Years ago, people with disabilities were often sent to state training centers or state hospitals for care. But families wanted to keep their relatives at home, and adults with disabilities fought to live in communities rather than in institutions. In 1991, Virginia formed a Medicaid waiver program to shift dollars from long-term care facilities to community settings.
In 2011, the Department of Justice filed suit against Virginia, saying the state needed to provide more community-based care for people with disabilities. That agreement funneled more money into Medicaid waivers, but changing the Medicaid formula could work against those gains, according to Jamie Liban, executive director of The Arc of Virginia, which advocates for the disabled.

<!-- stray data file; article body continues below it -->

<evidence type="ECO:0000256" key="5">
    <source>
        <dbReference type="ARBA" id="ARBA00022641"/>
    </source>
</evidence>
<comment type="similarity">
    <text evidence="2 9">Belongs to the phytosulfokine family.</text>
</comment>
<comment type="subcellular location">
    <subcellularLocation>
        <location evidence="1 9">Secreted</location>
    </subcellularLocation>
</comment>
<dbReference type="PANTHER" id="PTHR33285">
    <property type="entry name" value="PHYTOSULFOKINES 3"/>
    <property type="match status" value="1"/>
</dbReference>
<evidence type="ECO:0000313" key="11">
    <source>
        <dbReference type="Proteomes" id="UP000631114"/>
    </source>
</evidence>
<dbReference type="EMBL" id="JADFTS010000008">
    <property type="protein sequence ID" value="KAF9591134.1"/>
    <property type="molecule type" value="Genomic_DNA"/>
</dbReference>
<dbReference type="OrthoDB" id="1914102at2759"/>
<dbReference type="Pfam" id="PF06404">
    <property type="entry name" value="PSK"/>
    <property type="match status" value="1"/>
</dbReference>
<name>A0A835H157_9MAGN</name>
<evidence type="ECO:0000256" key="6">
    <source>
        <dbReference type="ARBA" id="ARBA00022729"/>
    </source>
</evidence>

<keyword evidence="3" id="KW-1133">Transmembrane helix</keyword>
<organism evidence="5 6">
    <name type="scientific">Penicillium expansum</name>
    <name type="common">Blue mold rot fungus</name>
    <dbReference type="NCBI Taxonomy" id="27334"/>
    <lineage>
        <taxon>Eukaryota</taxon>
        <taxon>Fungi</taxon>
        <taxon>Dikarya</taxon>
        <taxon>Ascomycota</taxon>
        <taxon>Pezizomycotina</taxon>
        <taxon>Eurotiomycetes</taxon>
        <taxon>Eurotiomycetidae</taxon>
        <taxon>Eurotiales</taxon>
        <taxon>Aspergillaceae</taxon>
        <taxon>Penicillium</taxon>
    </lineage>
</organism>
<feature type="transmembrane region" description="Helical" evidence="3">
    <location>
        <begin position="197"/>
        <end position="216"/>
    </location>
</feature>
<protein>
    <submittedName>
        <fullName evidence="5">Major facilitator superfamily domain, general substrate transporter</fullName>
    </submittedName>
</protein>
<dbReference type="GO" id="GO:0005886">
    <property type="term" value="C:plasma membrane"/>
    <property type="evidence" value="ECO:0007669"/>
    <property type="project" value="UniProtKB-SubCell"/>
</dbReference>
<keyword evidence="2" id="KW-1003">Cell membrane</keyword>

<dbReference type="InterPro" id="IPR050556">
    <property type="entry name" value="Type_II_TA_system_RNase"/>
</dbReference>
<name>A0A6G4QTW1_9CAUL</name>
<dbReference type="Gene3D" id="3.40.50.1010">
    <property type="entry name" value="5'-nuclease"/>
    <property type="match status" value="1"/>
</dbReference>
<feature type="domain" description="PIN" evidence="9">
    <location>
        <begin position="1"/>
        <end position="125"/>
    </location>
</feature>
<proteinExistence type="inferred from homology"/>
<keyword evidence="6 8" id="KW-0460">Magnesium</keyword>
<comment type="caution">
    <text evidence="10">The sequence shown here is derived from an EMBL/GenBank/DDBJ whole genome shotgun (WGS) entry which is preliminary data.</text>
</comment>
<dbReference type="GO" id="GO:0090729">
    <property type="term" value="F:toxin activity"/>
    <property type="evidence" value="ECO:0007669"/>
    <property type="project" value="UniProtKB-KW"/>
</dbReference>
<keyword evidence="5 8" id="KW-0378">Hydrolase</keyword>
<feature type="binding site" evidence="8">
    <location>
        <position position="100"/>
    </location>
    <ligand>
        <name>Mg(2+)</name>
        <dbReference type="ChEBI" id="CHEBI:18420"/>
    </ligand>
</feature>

Liban said a fixed amount of money, using a block grant or per capita formula, will hurt Virginia, which has traditionally been fiscally conservative about funding for the disabled: “It’s going to fall on the state to implement cuts, leaving the feds off the hook.”
Dorothy Clark, 53, has been advocating against the Medicaid change as well and brings a personal perspective: She has an intellectual disability and cerebral palsy, and she received a Medicaid waiver in 2001.
She now lives in a Virginia Beach apartment. The Hope House Foundation, which helps people with disabilities live independently, provides transportation to the places she wants to go, such as London Bridge Baptist Church, and art classes, and also gives her a hand in preparing meals and taking care of her apartment.
She’s told legislators about the value of the Medicaid waiver: “It’s helped me stay involved with my church, and to do things I choose to do.”